Friday, March 11, 2016

Daria Novak: Work on Veteran Homelessness Far From Finished

Photo from
By Daria Novak
Posted originally in the Norwich Bulletin

In his Sunday column (“Vet homelessness claims in conflict“), Bulletin Opinion Page Editor Brendan Cox acknowledged he did not attend my Groton press conference on homeless veterans in Connecticut. He also failed to contact me or any of the nonprofit groups represented at the event. If he’d had the whole picture, he might have called out the politicians on their definitive, unconditional statements about “ending” veteran homelessness, as well.

In a Feb. 18 press release put out by Gov. Dannel P. Malloy’s office, U.S. Rep. Joe Courtney, D-2nd District, stated he’s “proud” we are the second state to “officially end veteran homelessness.” This is not a qualified statement. To date, Courtney has not challenged Malloy’s statements about ending homelessness for our servicemen and women. Our congressman has remained silent.
A day later on Twitter, Sen. Chris Murphy, D-Conn., added, “Connecticut has eliminated homelessness for #veterans in our state.” This is also a definitive, unconditional statement. There is no room to interpret what he stated.

The Obama administration redefined chronic homelessness to exclude those living outdoors and under bridges for 11 months of the year. Amazingly, Connecticut saw an immediate drop in chronic veteran homeless statistics. The only place they disappeared from is the statistics.

Our elected officials have pushed our veterans into the shadows. Why? Don’t our veterans deserve better?

As someone who has worked with veterans my entire life, who is the daughter of a vet and who married one, I am outraged our politicians put out press releases sweeping our homeless vets under the rug by failing to acknowledge their existence. This leads the general public to believe there is no longer an issue of homelessness affecting our veterans.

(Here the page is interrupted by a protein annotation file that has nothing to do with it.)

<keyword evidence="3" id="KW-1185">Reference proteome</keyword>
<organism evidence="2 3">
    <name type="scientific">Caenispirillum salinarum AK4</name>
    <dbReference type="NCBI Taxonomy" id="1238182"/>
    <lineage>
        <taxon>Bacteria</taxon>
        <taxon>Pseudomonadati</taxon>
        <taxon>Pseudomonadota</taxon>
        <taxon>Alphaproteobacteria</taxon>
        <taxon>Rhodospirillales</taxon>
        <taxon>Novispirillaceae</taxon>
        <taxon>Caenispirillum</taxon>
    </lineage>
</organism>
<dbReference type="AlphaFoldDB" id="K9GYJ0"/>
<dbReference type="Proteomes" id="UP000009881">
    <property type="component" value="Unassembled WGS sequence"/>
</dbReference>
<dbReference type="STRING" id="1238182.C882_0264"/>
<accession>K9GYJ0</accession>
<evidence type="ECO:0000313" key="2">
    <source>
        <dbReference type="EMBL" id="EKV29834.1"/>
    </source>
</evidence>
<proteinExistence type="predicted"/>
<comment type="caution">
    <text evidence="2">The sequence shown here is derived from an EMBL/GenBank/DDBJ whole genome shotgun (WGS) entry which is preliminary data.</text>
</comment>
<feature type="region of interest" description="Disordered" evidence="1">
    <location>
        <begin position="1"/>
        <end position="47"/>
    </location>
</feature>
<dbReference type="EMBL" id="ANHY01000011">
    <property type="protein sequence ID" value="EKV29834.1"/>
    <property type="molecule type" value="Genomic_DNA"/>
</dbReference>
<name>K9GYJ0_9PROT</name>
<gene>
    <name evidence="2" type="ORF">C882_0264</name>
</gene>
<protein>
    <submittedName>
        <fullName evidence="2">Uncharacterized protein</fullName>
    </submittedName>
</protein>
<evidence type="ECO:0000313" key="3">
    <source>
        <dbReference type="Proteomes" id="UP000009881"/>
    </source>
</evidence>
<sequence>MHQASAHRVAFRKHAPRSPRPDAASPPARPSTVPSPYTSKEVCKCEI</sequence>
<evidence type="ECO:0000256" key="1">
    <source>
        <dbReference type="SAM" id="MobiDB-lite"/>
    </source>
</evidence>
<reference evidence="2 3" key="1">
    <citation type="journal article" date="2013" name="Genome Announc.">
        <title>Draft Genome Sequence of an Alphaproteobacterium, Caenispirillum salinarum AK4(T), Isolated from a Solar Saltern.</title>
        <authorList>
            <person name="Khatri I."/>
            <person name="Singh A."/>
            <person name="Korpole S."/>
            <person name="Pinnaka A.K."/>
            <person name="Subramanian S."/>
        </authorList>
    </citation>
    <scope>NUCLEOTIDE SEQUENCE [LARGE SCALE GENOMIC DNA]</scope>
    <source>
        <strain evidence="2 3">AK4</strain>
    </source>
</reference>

Recently I was approached by a homeless vet asking to be heard. I listened to his story; one I have heard too often. If you know me, you know I am not very good at sitting back and accepting blindly what politicians tell me is the truth. So, I did my research and found out the facts directly from those in Connecticut who work with homeless vets.

One nonprofit working to find vets jobs estimated we have more than 1,200 in the state. When I spoke directly with the manager of the South Park Inn in Hartford, he told me that for the last few years, the organization has taken in approximately 150 homeless vets a year.

I am very grateful for the wonderful people who are helping and the progress we are making toward eliminating veteran homelessness in Connecticut, but our work is not close to being done.

When the Obama administration proclaimed and certified CT free of homeless vets, our CT politicians accepted the accolades for the “accomplishment,” and through this shortsightedness they did a disservice by sweeping those vets who remain homeless under the carpet. No one should be afraid to call out our politicians when they deserve it. When I am elected to Congress, I will continue to fight for all our vets until the problems are corrected and beyond.

Daria Novak, a Republican, is running for Congress in Connecticut's 2nd District. 


  1. No homeless veterans? Try taking a walk down Main Street or maybe stopping by Dunkin Donuts or St. Vincents and see if you can still claim this to be true. What about the warming shelter at the church every winter. Take a look around and there are quite a few clearly homeless people wearing veterans attire. So are we supposed to just assume that they arent homeless or maybe that they arent really veterans??

  2. As the homeless veteran mentioned, I support these statements made by Daria. Malloy won't answer me. Neither will Blumenthal or Murphy. They know I call them out for lying. I won't stop until they apologize.

    1. Thank you for your service and for speaking out, Robert. You're a great American.


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